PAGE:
Chapter

Wholes and Ends

Stephen R.L. Clark

in Aristotle's Man

Published in print May 1975 | ISBN: 9780198245162
Published online October 2011 | e-ISBN: 9780191680847 | DOI: http://dx.doi.org/10.1093/acprof:oso/9780198245162.003.0004
Wholes and Ends

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The world is best understood in terms of a complex of wholes that are more than the aggregates of their parts and are to be picked out in terms of their ends. Aristotle's talk of Nature, of Being, and of Prime Matter can be explained by reference to the universal Whole, which men can mirror. Teleological analysis is a condition of our seeing the world of common sense at all, and the Whole makes sense in terms of the Aristotelian saint's awareness of it. This chapter argues that certain of Aristotle's remarks about ousia, being, can be explicated with the help of the concept of a teleologically identified whole. Locke's claim that ‘the boundaries of species are as men, and not as nature, makes them’ is in fact true only on a prescientific level. The paradeigmatic ousiai are wholes; the paradeigmatic wholes are living entities; living entities exist dynamically in such a way that they are wholes at any point in their existence but that their growth and nature is completed over a period of time.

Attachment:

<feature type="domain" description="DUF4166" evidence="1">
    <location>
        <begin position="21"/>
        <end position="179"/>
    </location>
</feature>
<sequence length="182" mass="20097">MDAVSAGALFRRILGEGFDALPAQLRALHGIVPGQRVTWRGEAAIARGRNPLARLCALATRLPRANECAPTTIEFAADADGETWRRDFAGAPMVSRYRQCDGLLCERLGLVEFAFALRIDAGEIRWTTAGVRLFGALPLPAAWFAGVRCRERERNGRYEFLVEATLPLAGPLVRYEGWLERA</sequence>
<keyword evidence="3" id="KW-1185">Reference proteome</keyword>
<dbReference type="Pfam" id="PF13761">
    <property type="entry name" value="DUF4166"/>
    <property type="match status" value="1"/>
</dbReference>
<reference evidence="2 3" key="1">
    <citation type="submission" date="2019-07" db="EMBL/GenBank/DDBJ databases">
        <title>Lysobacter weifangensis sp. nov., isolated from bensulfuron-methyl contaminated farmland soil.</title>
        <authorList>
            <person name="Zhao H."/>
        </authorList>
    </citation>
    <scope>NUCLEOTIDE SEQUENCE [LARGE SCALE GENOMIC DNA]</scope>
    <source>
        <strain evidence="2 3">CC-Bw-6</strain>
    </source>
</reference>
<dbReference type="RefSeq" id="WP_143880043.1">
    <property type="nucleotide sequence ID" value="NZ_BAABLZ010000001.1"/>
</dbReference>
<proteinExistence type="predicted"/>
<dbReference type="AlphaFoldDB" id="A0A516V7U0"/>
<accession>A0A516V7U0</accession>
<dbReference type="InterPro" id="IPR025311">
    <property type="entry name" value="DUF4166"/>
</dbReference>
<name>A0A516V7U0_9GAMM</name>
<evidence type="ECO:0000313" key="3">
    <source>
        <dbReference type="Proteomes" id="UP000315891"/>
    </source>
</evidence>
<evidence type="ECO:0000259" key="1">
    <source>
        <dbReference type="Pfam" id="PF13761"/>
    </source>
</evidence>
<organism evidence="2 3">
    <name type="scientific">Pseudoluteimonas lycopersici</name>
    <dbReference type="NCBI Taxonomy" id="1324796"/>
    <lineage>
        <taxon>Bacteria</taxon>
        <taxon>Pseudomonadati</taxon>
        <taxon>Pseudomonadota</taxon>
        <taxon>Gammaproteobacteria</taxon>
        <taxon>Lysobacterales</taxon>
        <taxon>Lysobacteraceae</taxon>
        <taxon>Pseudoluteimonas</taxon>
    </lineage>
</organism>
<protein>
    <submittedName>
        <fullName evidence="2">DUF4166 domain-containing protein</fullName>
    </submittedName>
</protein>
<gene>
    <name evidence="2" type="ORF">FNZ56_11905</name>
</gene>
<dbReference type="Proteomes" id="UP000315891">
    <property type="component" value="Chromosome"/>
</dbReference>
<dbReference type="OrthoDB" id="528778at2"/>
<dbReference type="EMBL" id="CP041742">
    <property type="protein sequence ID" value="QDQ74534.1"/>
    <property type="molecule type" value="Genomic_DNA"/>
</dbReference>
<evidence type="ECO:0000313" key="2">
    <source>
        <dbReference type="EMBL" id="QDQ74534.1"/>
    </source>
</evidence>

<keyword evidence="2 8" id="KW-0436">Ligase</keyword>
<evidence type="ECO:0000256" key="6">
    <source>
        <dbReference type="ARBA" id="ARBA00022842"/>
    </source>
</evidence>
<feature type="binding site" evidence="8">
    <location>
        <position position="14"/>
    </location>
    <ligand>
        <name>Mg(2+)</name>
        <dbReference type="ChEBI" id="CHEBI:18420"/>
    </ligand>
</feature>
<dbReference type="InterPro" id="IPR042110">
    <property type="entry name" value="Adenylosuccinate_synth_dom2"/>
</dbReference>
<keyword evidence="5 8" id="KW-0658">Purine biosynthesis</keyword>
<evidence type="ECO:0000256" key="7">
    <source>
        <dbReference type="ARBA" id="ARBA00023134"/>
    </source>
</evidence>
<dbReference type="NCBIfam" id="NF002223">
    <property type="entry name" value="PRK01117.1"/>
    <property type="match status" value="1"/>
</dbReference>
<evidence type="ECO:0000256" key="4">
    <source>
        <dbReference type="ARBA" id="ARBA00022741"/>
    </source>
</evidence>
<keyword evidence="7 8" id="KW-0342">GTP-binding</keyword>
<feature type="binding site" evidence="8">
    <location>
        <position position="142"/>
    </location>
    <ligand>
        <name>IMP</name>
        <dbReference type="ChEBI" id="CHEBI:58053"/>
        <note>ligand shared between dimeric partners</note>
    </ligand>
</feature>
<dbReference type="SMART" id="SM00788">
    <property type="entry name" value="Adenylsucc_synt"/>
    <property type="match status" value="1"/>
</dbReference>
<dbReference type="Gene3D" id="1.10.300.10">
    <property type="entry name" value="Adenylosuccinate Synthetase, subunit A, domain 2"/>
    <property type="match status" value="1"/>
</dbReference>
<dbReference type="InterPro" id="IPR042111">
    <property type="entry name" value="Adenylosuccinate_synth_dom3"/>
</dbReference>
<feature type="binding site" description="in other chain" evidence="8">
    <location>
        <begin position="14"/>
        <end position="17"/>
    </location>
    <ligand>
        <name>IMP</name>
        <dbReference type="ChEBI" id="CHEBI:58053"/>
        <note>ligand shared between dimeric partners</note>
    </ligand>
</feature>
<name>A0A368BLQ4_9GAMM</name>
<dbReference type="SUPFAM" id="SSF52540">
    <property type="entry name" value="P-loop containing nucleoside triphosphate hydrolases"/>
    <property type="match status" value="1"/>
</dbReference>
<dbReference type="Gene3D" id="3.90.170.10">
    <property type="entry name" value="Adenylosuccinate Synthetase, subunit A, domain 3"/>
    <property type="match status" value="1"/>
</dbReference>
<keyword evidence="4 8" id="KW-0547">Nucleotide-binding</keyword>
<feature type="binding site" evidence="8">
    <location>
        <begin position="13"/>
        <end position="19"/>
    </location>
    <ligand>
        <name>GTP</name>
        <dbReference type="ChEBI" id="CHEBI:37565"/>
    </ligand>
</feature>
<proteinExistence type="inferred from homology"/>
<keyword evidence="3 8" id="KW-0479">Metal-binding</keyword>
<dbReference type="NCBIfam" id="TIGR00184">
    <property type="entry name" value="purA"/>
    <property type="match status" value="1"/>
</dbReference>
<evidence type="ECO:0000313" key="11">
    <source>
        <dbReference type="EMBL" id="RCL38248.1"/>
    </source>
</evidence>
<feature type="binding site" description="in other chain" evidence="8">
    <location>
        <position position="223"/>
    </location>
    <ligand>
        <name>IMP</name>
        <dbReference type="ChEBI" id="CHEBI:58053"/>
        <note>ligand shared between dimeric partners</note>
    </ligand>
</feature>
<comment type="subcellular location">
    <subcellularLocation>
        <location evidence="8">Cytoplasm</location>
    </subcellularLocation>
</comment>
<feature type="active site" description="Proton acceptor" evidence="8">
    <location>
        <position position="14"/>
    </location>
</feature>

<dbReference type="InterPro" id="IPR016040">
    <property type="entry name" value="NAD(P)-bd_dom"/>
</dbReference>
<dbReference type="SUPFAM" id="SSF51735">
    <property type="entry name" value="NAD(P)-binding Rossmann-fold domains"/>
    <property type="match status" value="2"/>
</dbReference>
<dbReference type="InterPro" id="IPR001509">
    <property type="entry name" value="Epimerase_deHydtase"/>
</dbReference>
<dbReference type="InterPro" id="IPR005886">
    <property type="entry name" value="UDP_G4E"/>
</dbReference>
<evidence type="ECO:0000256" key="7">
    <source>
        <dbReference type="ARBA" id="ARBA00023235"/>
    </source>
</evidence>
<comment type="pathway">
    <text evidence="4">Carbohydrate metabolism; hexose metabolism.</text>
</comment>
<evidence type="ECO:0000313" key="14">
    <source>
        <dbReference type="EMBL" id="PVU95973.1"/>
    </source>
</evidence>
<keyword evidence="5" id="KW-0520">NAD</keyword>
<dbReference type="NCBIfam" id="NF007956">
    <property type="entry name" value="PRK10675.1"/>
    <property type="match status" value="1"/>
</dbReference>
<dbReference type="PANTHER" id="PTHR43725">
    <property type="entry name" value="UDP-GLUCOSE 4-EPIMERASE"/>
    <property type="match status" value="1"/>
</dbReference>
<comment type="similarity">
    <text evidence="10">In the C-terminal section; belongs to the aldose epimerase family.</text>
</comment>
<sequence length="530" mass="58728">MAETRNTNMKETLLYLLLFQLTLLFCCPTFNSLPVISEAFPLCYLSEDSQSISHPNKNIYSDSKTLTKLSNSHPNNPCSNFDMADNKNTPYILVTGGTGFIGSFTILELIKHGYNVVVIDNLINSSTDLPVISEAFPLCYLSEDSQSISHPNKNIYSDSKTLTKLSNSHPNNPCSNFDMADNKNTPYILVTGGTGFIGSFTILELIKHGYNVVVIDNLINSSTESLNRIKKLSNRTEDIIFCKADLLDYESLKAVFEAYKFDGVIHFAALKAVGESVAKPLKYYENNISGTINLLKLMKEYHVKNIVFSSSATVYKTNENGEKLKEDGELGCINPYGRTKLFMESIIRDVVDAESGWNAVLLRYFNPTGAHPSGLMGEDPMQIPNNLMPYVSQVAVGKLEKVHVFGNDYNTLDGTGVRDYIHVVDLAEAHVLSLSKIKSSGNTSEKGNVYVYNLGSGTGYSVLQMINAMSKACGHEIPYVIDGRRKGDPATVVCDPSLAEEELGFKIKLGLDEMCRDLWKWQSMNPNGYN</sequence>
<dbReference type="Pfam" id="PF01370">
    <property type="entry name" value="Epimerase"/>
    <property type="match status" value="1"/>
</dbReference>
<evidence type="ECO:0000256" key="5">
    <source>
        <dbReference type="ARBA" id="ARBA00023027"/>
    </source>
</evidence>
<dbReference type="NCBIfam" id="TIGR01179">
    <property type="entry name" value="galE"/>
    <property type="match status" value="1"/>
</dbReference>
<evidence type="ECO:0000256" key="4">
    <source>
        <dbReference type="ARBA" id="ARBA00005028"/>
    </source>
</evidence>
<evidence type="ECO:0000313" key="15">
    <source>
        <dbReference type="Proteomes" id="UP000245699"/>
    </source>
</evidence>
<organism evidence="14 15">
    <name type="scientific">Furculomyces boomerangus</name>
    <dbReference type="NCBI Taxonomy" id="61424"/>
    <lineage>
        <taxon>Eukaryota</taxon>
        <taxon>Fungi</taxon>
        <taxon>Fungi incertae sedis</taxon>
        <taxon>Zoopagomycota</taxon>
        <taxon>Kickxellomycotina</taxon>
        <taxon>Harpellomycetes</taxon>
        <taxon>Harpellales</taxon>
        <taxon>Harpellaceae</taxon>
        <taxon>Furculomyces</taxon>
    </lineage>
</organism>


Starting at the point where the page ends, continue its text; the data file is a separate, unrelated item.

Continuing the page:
Keywords: wholes; Aristotle; teleological analysis; ousia; Aristotelian saint; Nature; Being; Prime Matter

Chapter.  9352 words. 

Subjects: Ancient Philosophy

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